If I can be frank, putting into words some kind of analysis, or some words of encouragement, or even thinking of COP26, has been extremely difficult to say the least. This was the most important meeting after the Paris agreement, as was said over and over, but it seems that the world is on track to go beyond that 1.5℃ mark. And, the sad thing is, the richest and most powerful people among us don’t seem to care; instead, they seem content with gaslighting youth activists, probably thinking of them as mere inconveniences at worst, or giving them speeches about voting, which hasn’t proved to change the status quo at all. The global north, which is massively responsible for climate breakdown because of past emissions and dirty industrialization, seems to do everything to make sure they don’t have to reckon with their pasts, merely looking at vulnerable countries in a contemptuous way. All the while, activists and people in vulnerable countries are merely trying to fight for their lives.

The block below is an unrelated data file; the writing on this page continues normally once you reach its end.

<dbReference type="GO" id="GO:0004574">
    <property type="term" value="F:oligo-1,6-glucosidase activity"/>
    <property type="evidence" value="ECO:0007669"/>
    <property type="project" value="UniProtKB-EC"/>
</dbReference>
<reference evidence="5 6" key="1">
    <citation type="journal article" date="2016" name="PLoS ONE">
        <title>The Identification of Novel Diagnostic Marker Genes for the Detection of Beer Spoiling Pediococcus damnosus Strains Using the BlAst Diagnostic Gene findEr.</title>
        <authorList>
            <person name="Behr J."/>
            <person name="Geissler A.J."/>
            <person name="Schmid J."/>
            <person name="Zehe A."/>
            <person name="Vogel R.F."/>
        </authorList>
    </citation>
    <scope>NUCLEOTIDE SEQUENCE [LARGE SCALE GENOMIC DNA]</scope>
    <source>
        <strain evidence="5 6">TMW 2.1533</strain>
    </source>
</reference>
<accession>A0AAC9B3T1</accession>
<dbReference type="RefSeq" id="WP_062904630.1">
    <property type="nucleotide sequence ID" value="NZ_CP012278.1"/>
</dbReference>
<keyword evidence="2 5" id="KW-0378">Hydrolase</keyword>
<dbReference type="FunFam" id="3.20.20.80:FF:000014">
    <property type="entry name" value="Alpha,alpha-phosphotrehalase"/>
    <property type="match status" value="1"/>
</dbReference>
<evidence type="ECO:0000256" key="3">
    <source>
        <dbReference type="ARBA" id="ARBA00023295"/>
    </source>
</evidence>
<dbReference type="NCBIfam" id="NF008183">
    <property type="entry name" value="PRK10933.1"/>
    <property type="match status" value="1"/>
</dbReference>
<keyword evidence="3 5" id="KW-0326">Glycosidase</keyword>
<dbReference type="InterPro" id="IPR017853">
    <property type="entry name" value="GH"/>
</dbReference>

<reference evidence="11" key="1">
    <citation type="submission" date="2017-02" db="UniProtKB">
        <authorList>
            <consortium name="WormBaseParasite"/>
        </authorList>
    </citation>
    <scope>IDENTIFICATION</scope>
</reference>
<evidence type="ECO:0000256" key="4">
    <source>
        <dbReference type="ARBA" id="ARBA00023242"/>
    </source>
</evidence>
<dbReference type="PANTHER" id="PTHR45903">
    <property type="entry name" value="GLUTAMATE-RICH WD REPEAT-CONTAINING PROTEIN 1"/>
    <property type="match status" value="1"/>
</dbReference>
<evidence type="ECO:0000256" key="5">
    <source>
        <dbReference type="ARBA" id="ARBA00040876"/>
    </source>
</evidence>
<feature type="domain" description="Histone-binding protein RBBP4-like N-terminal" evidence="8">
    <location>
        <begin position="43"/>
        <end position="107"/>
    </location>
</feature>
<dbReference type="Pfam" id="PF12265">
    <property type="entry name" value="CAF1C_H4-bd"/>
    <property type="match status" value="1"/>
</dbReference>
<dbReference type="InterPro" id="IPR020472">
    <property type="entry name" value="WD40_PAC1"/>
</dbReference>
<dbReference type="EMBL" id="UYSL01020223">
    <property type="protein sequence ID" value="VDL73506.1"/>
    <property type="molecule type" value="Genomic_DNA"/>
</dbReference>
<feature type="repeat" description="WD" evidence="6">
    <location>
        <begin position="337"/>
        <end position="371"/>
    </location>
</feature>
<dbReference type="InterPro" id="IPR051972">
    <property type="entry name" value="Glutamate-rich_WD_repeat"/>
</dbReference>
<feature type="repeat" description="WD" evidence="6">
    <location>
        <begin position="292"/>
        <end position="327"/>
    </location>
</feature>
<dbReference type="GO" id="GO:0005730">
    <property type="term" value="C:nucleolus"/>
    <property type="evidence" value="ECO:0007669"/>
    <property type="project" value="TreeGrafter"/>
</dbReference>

The most egregious thing about these conferences, which is even worse than the lukewarm agreements that they spur, is that these powerful world leaders don’t even have the decency to look at the people fighting for their lives in the eye. These meetings never seem to occur in the places that would be the most affected by climate change; they never seem to give the people of those countries the largest voices. The “rich” countries genuinely seem to go on with their lives, achieving minor reductions in emissions, if at all, while actual solutions are available and have been talked about for years. In all, these conferences seem to do a great job at not inconveniencing fossil fuel executives; instead, they actively give them, and the politicians that back them, a seat at the table. A clear conflict of interest; however, it doesn’t get treated like one. The most important issue of our time, the issue that directly deals with the habitability of the planet to humans and other species, is an issue that doesn’t get taken seriously. A perpetual can that constantly gets kicked further down the road.